For example, CBS correspondent Richard Roth's story of being arrested and removed from the scene refers to 'powerful bursts of automatic weapons, raging gunfire for a minute and a half that lasts as long as a nightmare. Black and Munro quote a Chinese eyewitness who says the gunfire was from army commandos shooting out the student loudspeakers at the top of the monument. A BBC reporter watching from a high floor of the Beijing Hotel said he saw soldiers shooting at students at the monument in the center of the square. But as the many journalists who tried to watch the action from that relatively safe vantage point can attest, the middle of the square is not visible from the hotel.

The Tiananmen Papers, compiled by Zhang Liang (pseudonym) and edited by Andrew J. Nathan and Perry Link, published by Public Affairs, 2001, contains transcripts of high-level meetings between April and June 1989. The Tiananmen Papers have been considered by the editors, both professors at major U.S. universities, to be authoritative transcripts from Chinese authorities. P.382 of the Tiananmen Papers has an excerpt from State Security Ministry, "Trends in Tiananmen Square," fifth of six overnight faxes to Party Central and State Council duty offices, 6:08 A.M., June 4.

Many investigations have established that in the entire process of clearing the square, martial law troops did not shoot a single person to death and no person was run over by a tank.

Why are media deliberately mis-characterizing the events at Tiananmen Square?

After seven weeks of student occupation of Tiananmen Square the PLA had orders to clear the square of the student protesters who had refused several government orders to vacate. In the government's view, China's most important square had become a garbage dump that promoted anarchy and disease. The continous refusal of the students to leave the square threatened the government's control. The reporting of the PLA clearing of the student protesters from Tiananmen Square is separate from the reporting of the army's attack from entry into Beijing up to Tiananmen Square. The latter attack caused loss of life for those who battled the PLA in a city under martial law. A discussion of that attack requires other information than shown in this report and should consider the exigencies in combating martial law. The events are not unique to Beijing. U.S. government actions in suppressing riots of its African-American citizens in several U.S. cities also resulted in a huge loss of African American life.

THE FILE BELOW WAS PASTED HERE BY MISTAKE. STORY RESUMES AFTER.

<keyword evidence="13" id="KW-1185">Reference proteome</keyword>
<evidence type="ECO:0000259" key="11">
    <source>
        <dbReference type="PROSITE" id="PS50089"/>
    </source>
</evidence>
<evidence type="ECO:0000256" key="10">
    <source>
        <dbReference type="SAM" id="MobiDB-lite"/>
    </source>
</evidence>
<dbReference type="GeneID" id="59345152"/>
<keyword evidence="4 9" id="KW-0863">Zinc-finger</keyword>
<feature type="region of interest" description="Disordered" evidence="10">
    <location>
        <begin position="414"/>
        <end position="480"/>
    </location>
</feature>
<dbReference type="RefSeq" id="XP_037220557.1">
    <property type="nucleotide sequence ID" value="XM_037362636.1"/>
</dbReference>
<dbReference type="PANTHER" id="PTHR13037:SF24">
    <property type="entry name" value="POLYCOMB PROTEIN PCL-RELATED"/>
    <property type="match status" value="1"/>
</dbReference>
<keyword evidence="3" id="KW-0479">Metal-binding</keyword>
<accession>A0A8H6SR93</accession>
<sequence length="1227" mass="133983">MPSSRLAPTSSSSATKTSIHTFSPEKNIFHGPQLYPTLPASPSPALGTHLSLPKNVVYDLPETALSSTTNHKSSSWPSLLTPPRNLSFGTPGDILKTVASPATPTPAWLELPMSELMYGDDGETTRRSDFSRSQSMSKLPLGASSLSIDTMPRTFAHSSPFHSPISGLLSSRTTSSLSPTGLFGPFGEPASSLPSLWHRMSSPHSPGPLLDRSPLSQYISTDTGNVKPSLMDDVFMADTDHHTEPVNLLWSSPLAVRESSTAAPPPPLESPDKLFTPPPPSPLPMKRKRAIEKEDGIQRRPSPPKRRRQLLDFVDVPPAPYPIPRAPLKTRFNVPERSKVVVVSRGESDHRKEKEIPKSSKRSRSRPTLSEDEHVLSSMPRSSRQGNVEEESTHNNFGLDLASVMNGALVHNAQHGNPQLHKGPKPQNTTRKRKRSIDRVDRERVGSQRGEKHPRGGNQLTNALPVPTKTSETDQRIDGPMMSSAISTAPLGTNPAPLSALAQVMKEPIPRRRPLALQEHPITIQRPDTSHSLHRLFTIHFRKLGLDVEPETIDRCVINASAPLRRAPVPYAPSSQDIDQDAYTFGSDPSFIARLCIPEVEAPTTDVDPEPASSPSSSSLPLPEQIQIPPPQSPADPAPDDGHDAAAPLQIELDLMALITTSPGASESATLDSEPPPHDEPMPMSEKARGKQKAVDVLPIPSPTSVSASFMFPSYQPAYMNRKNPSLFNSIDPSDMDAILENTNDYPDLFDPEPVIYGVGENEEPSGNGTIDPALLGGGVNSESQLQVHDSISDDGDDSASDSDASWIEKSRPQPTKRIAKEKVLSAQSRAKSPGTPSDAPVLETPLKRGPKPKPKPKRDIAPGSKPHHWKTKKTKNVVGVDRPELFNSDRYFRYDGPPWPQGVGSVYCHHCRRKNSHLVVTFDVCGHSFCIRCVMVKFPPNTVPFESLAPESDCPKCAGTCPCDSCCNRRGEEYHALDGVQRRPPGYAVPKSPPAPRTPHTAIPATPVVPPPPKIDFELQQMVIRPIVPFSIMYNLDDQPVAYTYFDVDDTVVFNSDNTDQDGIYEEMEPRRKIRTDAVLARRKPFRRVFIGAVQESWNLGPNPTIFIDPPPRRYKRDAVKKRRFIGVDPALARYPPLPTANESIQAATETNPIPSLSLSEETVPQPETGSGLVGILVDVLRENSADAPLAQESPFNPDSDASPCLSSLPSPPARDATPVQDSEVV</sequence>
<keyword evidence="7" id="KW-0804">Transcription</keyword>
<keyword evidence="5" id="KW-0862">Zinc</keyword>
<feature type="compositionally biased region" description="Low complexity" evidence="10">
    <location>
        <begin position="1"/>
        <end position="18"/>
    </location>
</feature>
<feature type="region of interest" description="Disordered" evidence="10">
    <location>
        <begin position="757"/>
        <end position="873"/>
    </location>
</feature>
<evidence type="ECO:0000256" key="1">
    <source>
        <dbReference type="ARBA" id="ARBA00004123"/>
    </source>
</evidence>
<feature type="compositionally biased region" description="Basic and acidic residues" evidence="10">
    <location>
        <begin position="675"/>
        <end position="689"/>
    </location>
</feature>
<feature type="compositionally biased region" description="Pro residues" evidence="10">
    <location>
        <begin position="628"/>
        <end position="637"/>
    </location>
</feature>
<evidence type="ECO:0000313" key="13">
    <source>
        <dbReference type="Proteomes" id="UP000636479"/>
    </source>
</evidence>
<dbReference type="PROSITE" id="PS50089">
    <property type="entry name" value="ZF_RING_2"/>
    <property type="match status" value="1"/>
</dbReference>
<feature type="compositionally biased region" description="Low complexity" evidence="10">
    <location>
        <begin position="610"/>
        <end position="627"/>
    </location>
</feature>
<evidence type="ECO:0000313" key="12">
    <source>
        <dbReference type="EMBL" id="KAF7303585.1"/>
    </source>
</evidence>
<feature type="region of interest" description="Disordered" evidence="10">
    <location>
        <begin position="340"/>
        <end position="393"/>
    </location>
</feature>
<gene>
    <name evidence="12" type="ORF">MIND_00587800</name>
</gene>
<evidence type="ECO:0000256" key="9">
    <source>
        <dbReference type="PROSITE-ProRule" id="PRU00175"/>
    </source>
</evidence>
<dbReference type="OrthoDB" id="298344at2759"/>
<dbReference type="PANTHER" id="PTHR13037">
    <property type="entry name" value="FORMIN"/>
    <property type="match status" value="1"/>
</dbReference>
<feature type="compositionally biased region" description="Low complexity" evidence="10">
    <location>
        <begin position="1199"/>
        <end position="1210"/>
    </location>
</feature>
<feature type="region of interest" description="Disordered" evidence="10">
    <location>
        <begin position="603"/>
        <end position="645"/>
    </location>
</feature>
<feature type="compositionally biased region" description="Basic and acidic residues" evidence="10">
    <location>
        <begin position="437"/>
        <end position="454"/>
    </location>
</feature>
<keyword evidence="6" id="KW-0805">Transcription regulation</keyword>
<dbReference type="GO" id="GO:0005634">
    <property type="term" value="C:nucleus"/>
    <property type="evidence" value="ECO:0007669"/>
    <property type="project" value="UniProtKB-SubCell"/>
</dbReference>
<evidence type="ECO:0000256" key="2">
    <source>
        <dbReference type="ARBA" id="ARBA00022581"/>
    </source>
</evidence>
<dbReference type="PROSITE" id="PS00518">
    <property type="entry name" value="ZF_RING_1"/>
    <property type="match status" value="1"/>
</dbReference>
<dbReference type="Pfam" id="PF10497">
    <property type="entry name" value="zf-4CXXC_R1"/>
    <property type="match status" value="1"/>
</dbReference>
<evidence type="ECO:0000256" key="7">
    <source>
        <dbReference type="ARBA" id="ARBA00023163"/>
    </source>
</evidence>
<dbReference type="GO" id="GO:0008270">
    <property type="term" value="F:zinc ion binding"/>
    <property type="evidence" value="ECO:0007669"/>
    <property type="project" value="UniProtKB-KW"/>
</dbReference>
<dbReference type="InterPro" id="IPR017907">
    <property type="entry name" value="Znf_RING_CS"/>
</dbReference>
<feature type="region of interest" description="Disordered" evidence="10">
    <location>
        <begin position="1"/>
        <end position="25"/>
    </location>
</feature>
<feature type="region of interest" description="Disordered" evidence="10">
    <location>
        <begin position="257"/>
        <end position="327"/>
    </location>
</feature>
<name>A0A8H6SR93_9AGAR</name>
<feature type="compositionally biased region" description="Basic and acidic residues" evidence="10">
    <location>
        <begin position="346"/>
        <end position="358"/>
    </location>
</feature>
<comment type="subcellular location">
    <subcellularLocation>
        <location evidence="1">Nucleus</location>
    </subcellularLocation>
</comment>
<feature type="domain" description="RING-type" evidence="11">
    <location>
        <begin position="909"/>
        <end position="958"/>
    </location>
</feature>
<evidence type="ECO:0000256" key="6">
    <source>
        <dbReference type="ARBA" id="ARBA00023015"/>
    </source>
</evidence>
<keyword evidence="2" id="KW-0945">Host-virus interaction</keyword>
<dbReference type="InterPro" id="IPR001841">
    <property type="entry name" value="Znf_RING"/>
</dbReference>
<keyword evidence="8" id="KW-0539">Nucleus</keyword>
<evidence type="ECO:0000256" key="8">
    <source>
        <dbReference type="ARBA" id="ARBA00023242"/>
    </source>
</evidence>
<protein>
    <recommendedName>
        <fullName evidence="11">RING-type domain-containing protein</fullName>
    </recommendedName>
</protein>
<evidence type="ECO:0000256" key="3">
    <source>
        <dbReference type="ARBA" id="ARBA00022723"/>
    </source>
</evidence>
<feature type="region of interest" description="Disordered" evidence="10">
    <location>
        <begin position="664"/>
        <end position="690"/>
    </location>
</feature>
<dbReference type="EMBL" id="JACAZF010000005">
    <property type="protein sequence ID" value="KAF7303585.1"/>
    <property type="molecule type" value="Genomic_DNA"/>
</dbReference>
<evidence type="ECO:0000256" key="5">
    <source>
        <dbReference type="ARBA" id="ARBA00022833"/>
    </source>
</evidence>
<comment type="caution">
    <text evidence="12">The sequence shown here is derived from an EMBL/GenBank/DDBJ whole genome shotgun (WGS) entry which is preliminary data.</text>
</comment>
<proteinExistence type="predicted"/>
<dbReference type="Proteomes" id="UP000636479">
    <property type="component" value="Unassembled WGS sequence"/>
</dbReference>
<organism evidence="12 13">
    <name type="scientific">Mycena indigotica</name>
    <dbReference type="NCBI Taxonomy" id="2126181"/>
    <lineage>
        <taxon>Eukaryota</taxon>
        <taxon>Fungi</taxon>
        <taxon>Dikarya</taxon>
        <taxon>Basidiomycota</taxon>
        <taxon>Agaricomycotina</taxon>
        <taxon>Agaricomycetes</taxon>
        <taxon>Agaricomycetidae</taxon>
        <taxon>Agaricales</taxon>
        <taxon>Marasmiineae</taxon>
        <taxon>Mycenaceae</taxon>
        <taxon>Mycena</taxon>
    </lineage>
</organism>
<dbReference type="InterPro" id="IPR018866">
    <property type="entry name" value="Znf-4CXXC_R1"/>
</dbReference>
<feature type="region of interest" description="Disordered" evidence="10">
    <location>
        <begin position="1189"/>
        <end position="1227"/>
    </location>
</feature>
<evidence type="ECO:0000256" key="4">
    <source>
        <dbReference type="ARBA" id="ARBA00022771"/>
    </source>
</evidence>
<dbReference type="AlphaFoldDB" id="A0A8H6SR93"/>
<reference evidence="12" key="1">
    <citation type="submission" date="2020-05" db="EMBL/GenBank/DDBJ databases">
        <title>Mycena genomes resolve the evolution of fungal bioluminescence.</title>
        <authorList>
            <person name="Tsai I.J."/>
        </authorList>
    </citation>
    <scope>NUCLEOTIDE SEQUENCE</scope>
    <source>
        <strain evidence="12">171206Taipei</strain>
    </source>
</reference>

The immediate fabrications of the happenings in Tiananmen Square undoubtedly proceeded from overzealous reporters who did not want to be scooped on their stories. In the turmoil, the confusing atmosphere and the efforts to publish dramatic accounts, the reporters accepted rumors and associated each gunfire sound with willful murder. The recent editorials and other articles, all of which should be aware of the lack of veracity in their accounts, must have other motives:

By intimating that a massacre occurred at Tiananmen Square, the media disguised the careless behavior of the students.The protesters were wise to neither combat the Chinese military nor sacrifice themselves for their cause. That is understandable. However, if they had left Tiananmen Square one day earlier, martial law would not have been proclaimed, the Peoples Liberation Army would not have entered Beijing, and the catastrophe and deaths would not have occurred.

The concocted scenarios exalt the exiled student leaders and create the impression they have already made their sacrifices and are excused from pursuing further actions. The inability of student leaders in exile to continue their protest efforts have made many question the programs and tactics of those who characterized themselves as a pro-democracy movement at Tiananmen Square. The scenario of the events of June 3-4, 1989 at Tiananmen Square has been rewritten to emphasize student heroism and attribute total brutality to the Chinese government.

Although within Tiananmen Square, eye witness accounts validate the restraint of a highly charged PLA, the earlier reports of a massacre within the square still remain as history. That history prevents circulation of the knowledges that within Tiananmen Square (1) no student was detained or arrested (several were detained later), (2) no attempt was made to block student exits, (3) the Chinese government's statement that the army entered Beijing to clear the square of the protesters appears correct and (4) assertions that the government only intended to brutalize the students into submission are incorrect.

jan 16, 2002